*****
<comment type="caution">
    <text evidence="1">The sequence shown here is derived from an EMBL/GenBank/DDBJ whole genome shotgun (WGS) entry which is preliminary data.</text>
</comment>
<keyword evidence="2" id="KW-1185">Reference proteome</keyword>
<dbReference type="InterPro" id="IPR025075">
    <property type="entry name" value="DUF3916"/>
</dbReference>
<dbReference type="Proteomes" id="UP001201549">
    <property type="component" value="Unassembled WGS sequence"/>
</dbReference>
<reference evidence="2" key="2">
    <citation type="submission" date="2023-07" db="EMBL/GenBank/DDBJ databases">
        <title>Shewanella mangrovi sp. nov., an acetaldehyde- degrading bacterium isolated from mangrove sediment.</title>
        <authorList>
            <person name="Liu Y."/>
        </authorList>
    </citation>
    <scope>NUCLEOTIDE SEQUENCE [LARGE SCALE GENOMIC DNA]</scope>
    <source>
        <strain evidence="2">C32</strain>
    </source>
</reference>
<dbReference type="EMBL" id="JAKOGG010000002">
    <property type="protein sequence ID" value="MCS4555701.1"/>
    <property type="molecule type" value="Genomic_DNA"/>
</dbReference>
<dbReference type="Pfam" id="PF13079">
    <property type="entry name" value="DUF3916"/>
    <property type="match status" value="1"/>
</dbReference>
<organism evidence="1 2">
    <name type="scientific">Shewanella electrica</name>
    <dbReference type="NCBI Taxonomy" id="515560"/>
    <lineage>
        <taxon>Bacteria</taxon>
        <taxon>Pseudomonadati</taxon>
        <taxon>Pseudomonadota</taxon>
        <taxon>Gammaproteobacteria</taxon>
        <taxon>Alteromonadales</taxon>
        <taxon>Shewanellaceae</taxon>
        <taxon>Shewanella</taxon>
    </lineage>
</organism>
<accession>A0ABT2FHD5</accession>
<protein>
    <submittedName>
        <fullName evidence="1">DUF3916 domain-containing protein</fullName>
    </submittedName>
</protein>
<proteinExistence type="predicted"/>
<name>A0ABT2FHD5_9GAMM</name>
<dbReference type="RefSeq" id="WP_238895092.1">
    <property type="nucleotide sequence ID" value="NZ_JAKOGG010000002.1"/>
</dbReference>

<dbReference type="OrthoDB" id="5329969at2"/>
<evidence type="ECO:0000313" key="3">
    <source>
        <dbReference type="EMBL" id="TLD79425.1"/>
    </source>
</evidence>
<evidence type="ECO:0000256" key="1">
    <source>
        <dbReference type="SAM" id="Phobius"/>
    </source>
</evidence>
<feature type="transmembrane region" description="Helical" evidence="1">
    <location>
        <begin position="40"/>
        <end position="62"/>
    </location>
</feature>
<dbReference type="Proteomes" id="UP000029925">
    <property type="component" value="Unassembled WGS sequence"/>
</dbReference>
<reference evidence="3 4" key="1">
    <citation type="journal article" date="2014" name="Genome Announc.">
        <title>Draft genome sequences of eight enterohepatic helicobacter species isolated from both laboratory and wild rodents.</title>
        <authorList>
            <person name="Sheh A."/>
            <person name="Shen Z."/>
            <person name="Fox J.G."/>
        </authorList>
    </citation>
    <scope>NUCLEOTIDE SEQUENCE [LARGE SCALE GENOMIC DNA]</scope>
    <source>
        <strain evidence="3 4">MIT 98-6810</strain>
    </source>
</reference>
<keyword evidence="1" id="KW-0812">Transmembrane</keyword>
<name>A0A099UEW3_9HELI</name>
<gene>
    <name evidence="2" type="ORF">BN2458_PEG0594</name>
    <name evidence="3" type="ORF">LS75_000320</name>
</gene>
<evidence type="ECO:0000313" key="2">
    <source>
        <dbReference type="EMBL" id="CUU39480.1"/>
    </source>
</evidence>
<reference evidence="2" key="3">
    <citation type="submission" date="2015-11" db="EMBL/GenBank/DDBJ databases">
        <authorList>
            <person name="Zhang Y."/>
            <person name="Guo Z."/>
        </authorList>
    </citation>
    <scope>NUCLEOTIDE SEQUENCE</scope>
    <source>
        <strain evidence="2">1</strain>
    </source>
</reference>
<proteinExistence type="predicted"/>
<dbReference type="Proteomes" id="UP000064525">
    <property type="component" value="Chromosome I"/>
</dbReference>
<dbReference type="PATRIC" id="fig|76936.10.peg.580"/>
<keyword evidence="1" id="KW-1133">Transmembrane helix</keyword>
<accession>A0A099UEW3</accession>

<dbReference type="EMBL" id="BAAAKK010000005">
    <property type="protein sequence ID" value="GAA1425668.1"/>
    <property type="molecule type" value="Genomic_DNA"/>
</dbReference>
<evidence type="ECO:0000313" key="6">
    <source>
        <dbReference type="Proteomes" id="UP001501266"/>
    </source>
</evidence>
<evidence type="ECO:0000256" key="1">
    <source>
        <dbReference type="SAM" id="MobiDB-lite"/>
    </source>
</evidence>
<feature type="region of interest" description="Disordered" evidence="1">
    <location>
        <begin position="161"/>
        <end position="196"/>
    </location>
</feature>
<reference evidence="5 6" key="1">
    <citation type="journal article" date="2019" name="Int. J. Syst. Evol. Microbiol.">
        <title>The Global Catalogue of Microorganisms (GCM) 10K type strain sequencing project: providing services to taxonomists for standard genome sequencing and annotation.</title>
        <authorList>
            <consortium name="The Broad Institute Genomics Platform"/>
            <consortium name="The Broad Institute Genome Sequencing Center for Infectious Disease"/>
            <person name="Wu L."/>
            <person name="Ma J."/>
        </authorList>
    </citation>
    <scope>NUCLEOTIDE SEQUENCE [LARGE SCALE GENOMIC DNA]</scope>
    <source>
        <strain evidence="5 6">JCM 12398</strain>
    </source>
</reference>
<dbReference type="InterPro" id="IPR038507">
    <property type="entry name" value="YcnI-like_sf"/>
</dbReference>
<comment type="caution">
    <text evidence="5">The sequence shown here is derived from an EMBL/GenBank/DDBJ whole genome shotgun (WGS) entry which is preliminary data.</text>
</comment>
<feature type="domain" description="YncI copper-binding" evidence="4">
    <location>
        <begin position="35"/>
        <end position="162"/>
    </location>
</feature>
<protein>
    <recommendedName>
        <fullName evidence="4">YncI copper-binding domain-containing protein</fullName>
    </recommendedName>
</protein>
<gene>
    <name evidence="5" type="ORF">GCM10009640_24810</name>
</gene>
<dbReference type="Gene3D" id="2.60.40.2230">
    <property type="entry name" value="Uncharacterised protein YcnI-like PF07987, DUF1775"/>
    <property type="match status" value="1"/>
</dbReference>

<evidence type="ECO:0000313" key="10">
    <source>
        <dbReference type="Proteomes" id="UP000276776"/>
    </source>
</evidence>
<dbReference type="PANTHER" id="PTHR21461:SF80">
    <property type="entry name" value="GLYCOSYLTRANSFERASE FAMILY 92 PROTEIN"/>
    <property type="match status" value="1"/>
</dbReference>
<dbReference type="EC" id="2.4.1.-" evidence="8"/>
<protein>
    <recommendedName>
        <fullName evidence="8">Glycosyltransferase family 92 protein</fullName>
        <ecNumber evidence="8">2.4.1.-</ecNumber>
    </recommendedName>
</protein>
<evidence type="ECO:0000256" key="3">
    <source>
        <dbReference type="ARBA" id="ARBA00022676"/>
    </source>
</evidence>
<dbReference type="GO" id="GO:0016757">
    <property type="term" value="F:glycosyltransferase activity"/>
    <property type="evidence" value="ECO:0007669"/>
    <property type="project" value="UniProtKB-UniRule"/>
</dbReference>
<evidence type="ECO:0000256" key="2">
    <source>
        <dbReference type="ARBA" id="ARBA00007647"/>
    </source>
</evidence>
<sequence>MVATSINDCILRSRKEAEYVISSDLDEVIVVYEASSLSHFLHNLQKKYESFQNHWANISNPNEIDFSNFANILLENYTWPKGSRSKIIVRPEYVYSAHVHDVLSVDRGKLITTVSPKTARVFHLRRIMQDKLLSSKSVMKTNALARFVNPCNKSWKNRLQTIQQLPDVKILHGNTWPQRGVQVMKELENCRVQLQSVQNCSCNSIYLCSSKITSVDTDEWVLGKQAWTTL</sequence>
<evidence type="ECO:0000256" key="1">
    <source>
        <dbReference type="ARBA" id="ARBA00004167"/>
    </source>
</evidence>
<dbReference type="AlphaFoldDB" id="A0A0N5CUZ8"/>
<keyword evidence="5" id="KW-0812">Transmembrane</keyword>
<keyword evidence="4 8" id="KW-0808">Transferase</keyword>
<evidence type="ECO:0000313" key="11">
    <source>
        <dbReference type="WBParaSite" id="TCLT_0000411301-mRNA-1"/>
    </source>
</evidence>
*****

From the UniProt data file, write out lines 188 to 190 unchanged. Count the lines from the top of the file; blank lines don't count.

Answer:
<protein>
    <recommendedName>
        <fullName evidence="8">Glycosyltransferase family 92 protein</fullName>